North West babies in boxes: ‘Nurses are forced to improvise’

A picture circulated on social media, showed newborn babies in boxes at the neonatal unit instead of incubators.

A picture circulated on social media, showed newborn babies in boxes at the neonatal unit instead of incubators.

Published May 30, 2023


Pretoria – The Democratic Nursing Organisation of South Africa (Denosa) said the acute shortage of equipment can be blamed for the incident where infants were placed in boxes at the neonatal intensive care unit of the Mahikeng Provincial Hospital.

While North West health MEC Madoda Sambatha has announced that he has instructed the department to institute an investigation, as a matter of urgency, Denosa insists the matter does not need any investigation.

“It is the daily reality that health-care workers are always faced with in the health-care service centres due to the shortage of equipment and resources,” said Denosa North West provincial secretary Reuben Molete.

“As a matter of context, the neonatal intensive care unit at the hospital, which is the ICU for infants soon after their birth, has been short of 20 incubators and cribs for a long period of time now, with no sign of these coming.

A picture circulated on social media, showed newborn babies in boxes in the neonatal unit instead of incubators.

“The unit has 25 incubators, and had more than 55 babies on the day in question, looked after by only seven nurses,” Molete said.

He said the matter of procuring the incubators and cribs has been with procurement departments for a long time.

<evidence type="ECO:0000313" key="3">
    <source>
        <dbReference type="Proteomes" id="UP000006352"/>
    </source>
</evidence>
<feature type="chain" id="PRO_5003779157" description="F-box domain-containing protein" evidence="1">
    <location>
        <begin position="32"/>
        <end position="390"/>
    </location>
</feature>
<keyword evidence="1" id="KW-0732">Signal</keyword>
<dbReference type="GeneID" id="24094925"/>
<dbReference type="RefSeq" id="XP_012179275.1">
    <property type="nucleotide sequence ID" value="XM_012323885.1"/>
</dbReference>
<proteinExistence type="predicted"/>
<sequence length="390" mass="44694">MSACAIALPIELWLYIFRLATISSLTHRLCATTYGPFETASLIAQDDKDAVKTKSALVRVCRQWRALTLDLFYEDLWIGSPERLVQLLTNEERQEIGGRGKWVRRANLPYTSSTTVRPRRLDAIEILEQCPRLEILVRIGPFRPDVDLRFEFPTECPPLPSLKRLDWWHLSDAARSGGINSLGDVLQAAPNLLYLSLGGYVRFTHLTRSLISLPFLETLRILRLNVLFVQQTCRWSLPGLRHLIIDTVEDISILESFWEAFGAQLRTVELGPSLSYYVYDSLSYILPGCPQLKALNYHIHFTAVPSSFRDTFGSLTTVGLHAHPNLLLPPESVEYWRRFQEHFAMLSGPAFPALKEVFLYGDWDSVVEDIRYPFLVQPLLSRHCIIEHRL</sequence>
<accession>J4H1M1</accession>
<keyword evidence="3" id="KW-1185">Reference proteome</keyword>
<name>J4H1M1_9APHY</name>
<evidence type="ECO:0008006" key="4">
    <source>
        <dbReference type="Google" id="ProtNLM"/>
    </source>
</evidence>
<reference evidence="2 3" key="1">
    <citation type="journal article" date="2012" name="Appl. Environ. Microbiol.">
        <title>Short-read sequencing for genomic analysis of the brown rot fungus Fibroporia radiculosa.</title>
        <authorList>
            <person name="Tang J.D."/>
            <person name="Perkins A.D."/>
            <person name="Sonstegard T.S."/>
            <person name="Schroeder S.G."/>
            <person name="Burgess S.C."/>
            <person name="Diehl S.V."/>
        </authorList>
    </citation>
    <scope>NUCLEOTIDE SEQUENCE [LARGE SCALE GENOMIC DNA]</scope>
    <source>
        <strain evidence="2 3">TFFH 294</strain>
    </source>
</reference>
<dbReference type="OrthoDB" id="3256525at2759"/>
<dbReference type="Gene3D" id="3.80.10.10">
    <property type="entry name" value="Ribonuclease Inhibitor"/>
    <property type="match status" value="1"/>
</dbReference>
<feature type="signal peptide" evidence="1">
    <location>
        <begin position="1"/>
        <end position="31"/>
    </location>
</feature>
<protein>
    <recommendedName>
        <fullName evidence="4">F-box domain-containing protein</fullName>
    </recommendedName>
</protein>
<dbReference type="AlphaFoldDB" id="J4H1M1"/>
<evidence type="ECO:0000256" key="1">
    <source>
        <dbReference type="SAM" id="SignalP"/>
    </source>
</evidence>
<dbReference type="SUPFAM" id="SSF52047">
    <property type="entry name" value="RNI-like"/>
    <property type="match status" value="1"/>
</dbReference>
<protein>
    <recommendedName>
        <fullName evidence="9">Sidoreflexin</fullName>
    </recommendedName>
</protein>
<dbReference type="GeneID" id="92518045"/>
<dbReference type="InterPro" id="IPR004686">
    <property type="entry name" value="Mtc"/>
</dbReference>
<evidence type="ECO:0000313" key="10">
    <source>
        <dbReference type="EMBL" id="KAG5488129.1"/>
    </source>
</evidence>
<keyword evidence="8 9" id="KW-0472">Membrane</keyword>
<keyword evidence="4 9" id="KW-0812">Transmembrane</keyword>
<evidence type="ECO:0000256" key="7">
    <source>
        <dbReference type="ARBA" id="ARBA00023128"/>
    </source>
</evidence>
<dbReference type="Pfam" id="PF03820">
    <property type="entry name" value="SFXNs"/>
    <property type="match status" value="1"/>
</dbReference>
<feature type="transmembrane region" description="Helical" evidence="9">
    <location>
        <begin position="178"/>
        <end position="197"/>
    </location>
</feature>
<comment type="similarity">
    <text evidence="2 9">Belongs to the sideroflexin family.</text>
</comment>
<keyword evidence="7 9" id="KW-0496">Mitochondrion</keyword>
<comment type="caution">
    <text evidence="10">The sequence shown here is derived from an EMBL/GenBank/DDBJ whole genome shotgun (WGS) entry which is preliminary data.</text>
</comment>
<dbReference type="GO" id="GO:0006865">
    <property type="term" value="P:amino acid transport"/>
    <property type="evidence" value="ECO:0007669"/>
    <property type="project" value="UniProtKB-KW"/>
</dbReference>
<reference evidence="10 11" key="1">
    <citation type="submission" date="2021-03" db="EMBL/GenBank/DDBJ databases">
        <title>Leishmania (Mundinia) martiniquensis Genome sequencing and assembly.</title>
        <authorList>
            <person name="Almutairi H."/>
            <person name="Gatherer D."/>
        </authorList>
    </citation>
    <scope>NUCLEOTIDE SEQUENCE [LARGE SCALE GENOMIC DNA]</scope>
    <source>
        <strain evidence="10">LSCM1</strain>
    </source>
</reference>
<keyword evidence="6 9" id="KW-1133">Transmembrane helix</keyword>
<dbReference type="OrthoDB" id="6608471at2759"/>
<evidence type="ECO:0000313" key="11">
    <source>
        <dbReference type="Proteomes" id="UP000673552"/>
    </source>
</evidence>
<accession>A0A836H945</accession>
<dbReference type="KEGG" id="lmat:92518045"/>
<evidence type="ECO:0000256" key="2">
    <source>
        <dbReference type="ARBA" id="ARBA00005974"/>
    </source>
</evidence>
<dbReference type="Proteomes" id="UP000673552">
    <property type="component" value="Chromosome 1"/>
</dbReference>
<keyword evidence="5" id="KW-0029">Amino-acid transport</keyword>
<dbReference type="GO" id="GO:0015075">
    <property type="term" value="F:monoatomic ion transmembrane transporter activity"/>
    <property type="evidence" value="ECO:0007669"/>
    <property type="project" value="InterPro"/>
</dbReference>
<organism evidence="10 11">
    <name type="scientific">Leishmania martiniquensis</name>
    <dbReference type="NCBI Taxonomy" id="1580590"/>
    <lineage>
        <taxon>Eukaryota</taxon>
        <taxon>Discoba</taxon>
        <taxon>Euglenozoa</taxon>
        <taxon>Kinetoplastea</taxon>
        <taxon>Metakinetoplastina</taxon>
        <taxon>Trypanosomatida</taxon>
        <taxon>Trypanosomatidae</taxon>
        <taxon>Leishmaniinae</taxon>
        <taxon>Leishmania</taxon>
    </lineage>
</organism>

“Denosa would like to see the MEC focusing on those who are supposed to ensure that the incubators and cribs are procured, which are not the nurses as that is not their function,” Molete said.

He said the Mahikeng Hospital provides the “highest level” of care that there is in the whole of Ngaka Modiri Molema District.

“The only option the health-care workers often have in situations where the facility is full is to either turn the patients away or keep them in an inappropriate unit for their illnesses or refer them to facilities of equal level of care which are two hours away either at Tshepong Hospital Complex in Klerksdorp or Job Shimankane Tabane Hospital in Rustenburg,” Molete said.

“Denosa is concerned that the act of being surprised by the management of this incident is nothing but a mere argument of convenience and yet another attempt to throw under the bus the dedicated and hard-working health-care workers who are always forced to improvise under these constant conditions that are characterised by reduction of budgets for procurement of equipment and resources in health-care facilities.”

The organisation which represents nurses argued that the only investigation needed is why it has taken this long for the procurement of these essential incubators and cribs “when indications of their urgent need was made a long time ago”.

“Due to underfunding in health-care facilities, it has become extremely dangerous for health-care workers to do their work without any risk of either litigation or charges of misconduct against as a result of shortage staff, equipment and resources.”

“That is why many are fleeing the country for better opportunities overseas where conditions are far better than they are in their country’s facilities.”

Last week, pictures of newborn babies in boxes, circulating on social media, sparked concerns, with many slamming the North West Health Department.

On Friday, the “Northwest Times” said it had launched an investigation into this, as the babies were reportedly placed in boxes instead of cribs in Mahikeng Provincial Hospital.